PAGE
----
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South-African Folk-Tales by James A. Honey

Where Crocodile had his headquarters


first sent Otter out to spy. He stayed away two days and brought back a report that there was still good water in the other river, real sea-cow holes, that not even a drought of several years could dry up.

After he had ascertained this, Crocodile called to his side Tortoise and Alligator.

"Look here," said he, "I need you two to-night to carry a report to Lion. So then get ready; the veldt is dry, and you will probably have to travel for a few days without any water. We must make peace with Lion and his subjects, otherwise we utterly perish this year. And he must help us to trek over to the other river, especially past the Boer's farm that lies in between, and to travel unmolested by any of the animals of the veldt, so long as the trek lasts. A fish on land is sometimes a very helpless thing, as you all know." The two had it mighty hard in the burning sun, and on the dry veldt, but eventually they reached Lion and handed him the treaty.

"What is going on now?" thought Lion to himself, when he had read it. "I must consult Jackal first," said he. But to the commissioners he gave back an answer that he would be the following evening with his advisers at the appointed place, at the big vaarland willow tree, at the farther end of the hole of water, where Crocodile had his headquarters.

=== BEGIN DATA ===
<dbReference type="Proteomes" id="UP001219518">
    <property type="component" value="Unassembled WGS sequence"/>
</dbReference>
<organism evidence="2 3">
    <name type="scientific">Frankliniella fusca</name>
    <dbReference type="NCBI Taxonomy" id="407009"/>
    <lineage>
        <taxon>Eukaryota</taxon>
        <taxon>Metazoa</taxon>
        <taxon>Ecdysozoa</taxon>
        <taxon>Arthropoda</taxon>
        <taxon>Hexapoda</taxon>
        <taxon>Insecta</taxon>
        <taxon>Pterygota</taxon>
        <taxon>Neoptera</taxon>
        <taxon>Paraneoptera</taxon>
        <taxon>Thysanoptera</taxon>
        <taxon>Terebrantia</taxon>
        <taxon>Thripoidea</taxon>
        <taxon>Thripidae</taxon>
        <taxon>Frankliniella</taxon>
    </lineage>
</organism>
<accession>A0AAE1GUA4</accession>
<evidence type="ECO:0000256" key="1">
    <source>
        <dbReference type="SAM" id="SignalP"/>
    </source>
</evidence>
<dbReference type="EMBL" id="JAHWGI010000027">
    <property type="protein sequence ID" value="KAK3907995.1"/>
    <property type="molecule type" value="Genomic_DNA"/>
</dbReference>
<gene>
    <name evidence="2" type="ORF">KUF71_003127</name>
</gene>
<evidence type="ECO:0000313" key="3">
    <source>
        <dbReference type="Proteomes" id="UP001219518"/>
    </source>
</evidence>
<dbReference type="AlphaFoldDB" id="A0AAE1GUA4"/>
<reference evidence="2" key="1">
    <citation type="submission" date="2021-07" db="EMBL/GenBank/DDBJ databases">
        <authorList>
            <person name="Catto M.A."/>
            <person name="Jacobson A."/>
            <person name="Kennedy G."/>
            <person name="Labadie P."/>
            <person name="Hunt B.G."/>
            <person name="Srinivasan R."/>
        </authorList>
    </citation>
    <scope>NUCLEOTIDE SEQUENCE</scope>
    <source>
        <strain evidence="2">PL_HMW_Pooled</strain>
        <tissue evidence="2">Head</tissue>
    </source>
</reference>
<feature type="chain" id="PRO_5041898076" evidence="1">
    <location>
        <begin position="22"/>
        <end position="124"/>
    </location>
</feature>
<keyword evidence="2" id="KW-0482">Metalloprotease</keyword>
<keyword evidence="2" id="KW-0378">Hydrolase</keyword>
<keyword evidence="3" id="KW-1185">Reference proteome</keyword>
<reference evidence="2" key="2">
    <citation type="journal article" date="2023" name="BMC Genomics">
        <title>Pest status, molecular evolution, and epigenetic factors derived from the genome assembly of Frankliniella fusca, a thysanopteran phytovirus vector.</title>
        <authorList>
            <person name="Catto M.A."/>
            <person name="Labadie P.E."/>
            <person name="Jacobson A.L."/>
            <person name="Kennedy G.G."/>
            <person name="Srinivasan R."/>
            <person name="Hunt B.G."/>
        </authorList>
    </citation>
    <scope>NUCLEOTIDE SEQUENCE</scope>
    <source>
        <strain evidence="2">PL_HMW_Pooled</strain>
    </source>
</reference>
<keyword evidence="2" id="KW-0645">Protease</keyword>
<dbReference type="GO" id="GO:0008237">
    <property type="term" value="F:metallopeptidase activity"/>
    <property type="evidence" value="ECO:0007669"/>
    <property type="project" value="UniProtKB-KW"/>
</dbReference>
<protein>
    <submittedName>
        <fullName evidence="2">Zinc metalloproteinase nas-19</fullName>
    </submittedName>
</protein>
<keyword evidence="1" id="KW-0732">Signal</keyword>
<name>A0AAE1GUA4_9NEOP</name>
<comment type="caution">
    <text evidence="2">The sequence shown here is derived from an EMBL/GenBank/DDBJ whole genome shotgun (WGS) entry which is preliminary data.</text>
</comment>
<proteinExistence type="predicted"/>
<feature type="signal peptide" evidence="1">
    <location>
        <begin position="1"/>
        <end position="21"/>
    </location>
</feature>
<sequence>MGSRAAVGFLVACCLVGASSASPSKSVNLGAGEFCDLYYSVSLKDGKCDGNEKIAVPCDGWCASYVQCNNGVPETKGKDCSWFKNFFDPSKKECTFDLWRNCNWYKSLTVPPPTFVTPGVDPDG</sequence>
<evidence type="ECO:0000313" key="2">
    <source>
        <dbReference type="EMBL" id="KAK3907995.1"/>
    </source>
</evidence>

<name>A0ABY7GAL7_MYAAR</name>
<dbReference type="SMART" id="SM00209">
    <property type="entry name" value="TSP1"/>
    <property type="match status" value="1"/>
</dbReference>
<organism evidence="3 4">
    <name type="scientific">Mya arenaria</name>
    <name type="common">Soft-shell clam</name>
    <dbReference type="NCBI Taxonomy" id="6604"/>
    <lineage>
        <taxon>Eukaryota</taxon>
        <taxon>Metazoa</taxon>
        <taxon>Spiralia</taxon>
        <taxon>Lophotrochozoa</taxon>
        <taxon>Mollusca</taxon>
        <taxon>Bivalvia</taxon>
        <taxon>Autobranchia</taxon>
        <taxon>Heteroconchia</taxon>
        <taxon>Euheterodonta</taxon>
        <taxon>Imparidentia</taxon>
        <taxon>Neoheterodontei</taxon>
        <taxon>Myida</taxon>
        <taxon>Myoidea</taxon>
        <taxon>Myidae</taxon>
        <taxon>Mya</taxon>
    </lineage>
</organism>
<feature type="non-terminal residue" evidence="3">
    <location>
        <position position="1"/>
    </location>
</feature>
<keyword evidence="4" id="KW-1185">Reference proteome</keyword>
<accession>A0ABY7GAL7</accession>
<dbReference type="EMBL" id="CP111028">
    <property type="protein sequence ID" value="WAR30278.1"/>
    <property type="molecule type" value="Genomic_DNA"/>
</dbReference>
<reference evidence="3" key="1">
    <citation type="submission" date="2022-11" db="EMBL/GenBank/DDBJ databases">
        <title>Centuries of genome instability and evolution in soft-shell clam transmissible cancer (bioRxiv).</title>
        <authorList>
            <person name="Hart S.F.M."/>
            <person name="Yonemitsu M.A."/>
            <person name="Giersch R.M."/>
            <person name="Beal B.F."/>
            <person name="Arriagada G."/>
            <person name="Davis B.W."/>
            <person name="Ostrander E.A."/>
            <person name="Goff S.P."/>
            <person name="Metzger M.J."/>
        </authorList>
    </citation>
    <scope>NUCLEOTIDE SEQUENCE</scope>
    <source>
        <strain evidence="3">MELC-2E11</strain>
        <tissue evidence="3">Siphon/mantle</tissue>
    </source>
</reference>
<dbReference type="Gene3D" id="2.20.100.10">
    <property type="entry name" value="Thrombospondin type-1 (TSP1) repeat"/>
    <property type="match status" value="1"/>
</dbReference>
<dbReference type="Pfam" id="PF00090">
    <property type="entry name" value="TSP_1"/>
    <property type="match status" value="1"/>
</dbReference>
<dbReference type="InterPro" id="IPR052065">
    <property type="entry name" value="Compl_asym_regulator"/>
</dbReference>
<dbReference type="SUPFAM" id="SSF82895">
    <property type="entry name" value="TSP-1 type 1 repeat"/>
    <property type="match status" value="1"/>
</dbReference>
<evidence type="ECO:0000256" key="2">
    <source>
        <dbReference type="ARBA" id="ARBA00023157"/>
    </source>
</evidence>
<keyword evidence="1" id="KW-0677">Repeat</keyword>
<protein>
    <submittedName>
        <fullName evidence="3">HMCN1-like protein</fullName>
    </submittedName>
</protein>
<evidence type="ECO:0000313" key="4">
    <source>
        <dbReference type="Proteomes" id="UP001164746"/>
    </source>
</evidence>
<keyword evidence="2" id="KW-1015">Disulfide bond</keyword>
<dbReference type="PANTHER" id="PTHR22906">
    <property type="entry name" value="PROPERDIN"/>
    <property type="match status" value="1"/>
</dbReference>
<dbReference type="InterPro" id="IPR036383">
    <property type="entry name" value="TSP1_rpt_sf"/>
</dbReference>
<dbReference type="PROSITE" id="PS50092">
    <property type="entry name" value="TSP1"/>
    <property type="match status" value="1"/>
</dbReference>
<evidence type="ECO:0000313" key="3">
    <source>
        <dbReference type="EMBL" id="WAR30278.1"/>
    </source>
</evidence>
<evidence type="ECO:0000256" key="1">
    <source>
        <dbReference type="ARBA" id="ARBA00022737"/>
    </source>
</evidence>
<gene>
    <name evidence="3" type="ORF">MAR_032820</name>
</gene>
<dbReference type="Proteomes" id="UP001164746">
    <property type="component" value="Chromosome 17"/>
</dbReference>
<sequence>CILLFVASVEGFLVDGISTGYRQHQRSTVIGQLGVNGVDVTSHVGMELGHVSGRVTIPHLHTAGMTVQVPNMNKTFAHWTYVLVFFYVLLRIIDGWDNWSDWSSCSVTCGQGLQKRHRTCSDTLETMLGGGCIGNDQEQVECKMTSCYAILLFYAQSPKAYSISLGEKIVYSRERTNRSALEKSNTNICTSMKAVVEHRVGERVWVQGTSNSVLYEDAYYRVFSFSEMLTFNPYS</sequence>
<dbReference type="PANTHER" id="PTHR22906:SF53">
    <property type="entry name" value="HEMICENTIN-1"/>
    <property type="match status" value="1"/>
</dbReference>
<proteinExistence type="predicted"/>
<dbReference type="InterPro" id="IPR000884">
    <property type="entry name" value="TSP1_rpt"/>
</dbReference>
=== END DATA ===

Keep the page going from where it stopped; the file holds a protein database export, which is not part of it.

When Tortoise and Alligator came back, Crocodile was exceedingly

pleased with himself at the turn the case had taken.

He allowed Otter and a few others to be present and ordered them on that evening to have ready plenty of fish and other eatables for their guests under the vaarland willow.

That evening as it grew dark Lion appeared with Wolf, Jackal, Baboon, and a few other important animals, at the appointed place, and they were received in the most open-hearted manner by Crocodile and the other water creatures.

Crocodile was so glad at the meeting of the animals that he now and then let fall a great tear of joy that disappeared into the sand. After the other animals had done well by the fish, Crocodile laid bare to them the condition of affairs and opened up his plan. He wanted only peace among all animals; for they not only destroyed one another, but the Boer, too, would in time destroy them all.

The Boer had already stationed at the source of the river no less than three steam pumps to irrigate his land, and the water was becoming scarcer every day. More than this, he took advantage of their unfortunate position by making them sit in the shallow water and then, one after the other, bringing about their death. As Lion was, on this account, inclined to make peace, it was to his glory to take this opportunity and give his hand to these peace-making water creatures, and carry out their part of the contract, namely, escort them from the dried-up water, past the Boer's farm and to the long sea-cow pools.

"And what benefit shall we receive from it?" asked Jackal.

"Well," answered Crocodile, "the peace made is of great benefit to both sides. We will not exterminate each other. If you desire to come and drink water, you can do so with an easy mind, and not be the least bit nervous that I, or any one of us will seize you by the nose; and so also with all the other animals. And from your side we are to be freed from Elephant, who has the habit, whenever he gets the opportunity, of tossing us with his trunk up into some open and narrow fork of a tree and there allowing us to become biltong."

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